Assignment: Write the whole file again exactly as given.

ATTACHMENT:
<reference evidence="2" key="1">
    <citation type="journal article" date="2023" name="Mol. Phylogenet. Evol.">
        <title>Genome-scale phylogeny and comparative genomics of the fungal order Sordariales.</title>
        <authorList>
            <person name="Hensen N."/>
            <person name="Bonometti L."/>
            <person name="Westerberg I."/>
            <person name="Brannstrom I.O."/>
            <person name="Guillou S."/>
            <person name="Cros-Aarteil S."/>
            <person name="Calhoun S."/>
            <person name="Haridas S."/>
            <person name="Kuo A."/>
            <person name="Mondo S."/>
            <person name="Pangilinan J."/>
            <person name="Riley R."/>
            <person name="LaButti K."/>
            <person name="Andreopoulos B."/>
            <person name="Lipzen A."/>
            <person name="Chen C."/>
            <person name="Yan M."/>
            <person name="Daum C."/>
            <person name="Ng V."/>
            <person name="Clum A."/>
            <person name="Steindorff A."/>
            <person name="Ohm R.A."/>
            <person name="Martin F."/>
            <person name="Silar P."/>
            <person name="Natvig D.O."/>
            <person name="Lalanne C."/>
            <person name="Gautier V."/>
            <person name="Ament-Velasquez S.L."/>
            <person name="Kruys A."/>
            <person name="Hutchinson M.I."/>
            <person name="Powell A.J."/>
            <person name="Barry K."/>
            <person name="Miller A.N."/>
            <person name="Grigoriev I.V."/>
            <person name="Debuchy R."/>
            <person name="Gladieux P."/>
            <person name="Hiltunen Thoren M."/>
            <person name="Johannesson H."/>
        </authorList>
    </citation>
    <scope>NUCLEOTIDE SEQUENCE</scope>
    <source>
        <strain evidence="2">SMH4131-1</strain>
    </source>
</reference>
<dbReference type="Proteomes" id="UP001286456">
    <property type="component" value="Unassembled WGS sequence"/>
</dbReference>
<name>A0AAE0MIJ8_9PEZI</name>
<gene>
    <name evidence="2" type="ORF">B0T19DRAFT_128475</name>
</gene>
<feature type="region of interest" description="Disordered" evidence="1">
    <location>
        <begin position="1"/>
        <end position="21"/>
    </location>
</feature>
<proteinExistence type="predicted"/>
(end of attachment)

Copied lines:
<reference evidence="2" key="1">
    <citation type="journal article" date="2023" name="Mol. Phylogenet. Evol.">
        <title>Genome-scale phylogeny and comparative genomics of the fungal order Sordariales.</title>
        <authorList>
            <person name="Hensen N."/>
            <person name="Bonometti L."/>
            <person name="Westerberg I."/>
            <person name="Brannstrom I.O."/>
            <person name="Guillou S."/>
            <person name="Cros-Aarteil S."/>
            <person name="Calhoun S."/>
            <person name="Haridas S."/>
            <person name="Kuo A."/>
            <person name="Mondo S."/>
            <person name="Pangilinan J."/>
            <person name="Riley R."/>
            <person name="LaButti K."/>
            <person name="Andreopoulos B."/>
            <person name="Lipzen A."/>
            <person name="Chen C."/>
            <person name="Yan M."/>
            <person name="Daum C."/>
            <person name="Ng V."/>
            <person name="Clum A."/>
            <person name="Steindorff A."/>
            <person name="Ohm R.A."/>
            <person name="Martin F."/>
            <person name="Silar P."/>
            <person name="Natvig D.O."/>
            <person name="Lalanne C."/>
            <person name="Gautier V."/>
            <person name="Ament-Velasquez S.L."/>
            <person name="Kruys A."/>
            <person name="Hutchinson M.I."/>
            <person name="Powell A.J."/>
            <person name="Barry K."/>
            <person name="Miller A.N."/>
            <person name="Grigoriev I.V."/>
            <person name="Debuchy R."/>
            <person name="Gladieux P."/>
            <person name="Hiltunen Thoren M."/>
            <person name="Johannesson H."/>
        </authorList>
    </citation>
    <scope>NUCLEOTIDE SEQUENCE</scope>
    <source>
        <strain evidence="2">SMH4131-1</strain>
    </source>
</reference>
<dbReference type="Proteomes" id="UP001286456">
    <property type="component" value="Unassembled WGS sequence"/>
</dbReference>
<name>A0AAE0MIJ8_9PEZI</name>
<gene>
    <name evidence="2" type="ORF">B0T19DRAFT_128475</name>
</gene>
<feature type="region of interest" description="Disordered" evidence="1">
    <location>
        <begin position="1"/>
        <end position="21"/>
    </location>
</feature>
<proteinExistence type="predicted"/>